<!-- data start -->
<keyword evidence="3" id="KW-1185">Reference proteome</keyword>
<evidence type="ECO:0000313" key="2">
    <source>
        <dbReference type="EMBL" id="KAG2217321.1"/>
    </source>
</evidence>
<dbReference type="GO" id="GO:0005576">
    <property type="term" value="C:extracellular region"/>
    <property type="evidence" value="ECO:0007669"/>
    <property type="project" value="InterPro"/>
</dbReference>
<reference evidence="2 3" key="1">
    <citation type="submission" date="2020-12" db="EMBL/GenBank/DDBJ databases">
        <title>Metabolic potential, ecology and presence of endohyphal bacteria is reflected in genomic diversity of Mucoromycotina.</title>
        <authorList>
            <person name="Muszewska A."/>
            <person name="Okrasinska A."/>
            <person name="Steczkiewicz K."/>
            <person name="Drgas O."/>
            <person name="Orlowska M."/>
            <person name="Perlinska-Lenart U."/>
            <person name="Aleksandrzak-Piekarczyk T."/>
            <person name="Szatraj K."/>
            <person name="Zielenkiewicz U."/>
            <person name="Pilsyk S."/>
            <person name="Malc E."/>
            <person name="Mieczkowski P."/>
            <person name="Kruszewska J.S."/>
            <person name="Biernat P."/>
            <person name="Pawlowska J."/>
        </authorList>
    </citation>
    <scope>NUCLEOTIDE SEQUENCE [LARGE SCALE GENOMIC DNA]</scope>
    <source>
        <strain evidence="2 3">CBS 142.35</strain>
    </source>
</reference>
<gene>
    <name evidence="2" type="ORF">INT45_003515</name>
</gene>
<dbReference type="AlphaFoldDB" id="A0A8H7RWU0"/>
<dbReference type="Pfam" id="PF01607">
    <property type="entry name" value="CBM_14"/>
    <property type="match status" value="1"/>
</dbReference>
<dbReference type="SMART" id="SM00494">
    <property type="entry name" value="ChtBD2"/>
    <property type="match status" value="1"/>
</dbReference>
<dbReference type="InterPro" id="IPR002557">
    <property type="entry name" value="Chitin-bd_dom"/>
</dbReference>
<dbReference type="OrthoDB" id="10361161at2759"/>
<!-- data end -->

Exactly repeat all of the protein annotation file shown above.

<keyword evidence="3" id="KW-1185">Reference proteome</keyword>
<evidence type="ECO:0000313" key="2">
    <source>
        <dbReference type="EMBL" id="KAG2217321.1"/>
    </source>
</evidence>
<dbReference type="GO" id="GO:0005576">
    <property type="term" value="C:extracellular region"/>
    <property type="evidence" value="ECO:0007669"/>
    <property type="project" value="InterPro"/>
</dbReference>
<reference evidence="2 3" key="1">
    <citation type="submission" date="2020-12" db="EMBL/GenBank/DDBJ databases">
        <title>Metabolic potential, ecology and presence of endohyphal bacteria is reflected in genomic diversity of Mucoromycotina.</title>
        <authorList>
            <person name="Muszewska A."/>
            <person name="Okrasinska A."/>
            <person name="Steczkiewicz K."/>
            <person name="Drgas O."/>
            <person name="Orlowska M."/>
            <person name="Perlinska-Lenart U."/>
            <person name="Aleksandrzak-Piekarczyk T."/>
            <person name="Szatraj K."/>
            <person name="Zielenkiewicz U."/>
            <person name="Pilsyk S."/>
            <person name="Malc E."/>
            <person name="Mieczkowski P."/>
            <person name="Kruszewska J.S."/>
            <person name="Biernat P."/>
            <person name="Pawlowska J."/>
        </authorList>
    </citation>
    <scope>NUCLEOTIDE SEQUENCE [LARGE SCALE GENOMIC DNA]</scope>
    <source>
        <strain evidence="2 3">CBS 142.35</strain>
    </source>
</reference>
<gene>
    <name evidence="2" type="ORF">INT45_003515</name>
</gene>
<dbReference type="AlphaFoldDB" id="A0A8H7RWU0"/>
<dbReference type="Pfam" id="PF01607">
    <property type="entry name" value="CBM_14"/>
    <property type="match status" value="1"/>
</dbReference>
<dbReference type="SMART" id="SM00494">
    <property type="entry name" value="ChtBD2"/>
    <property type="match status" value="1"/>
</dbReference>
<dbReference type="InterPro" id="IPR002557">
    <property type="entry name" value="Chitin-bd_dom"/>
</dbReference>
<dbReference type="OrthoDB" id="10361161at2759"/>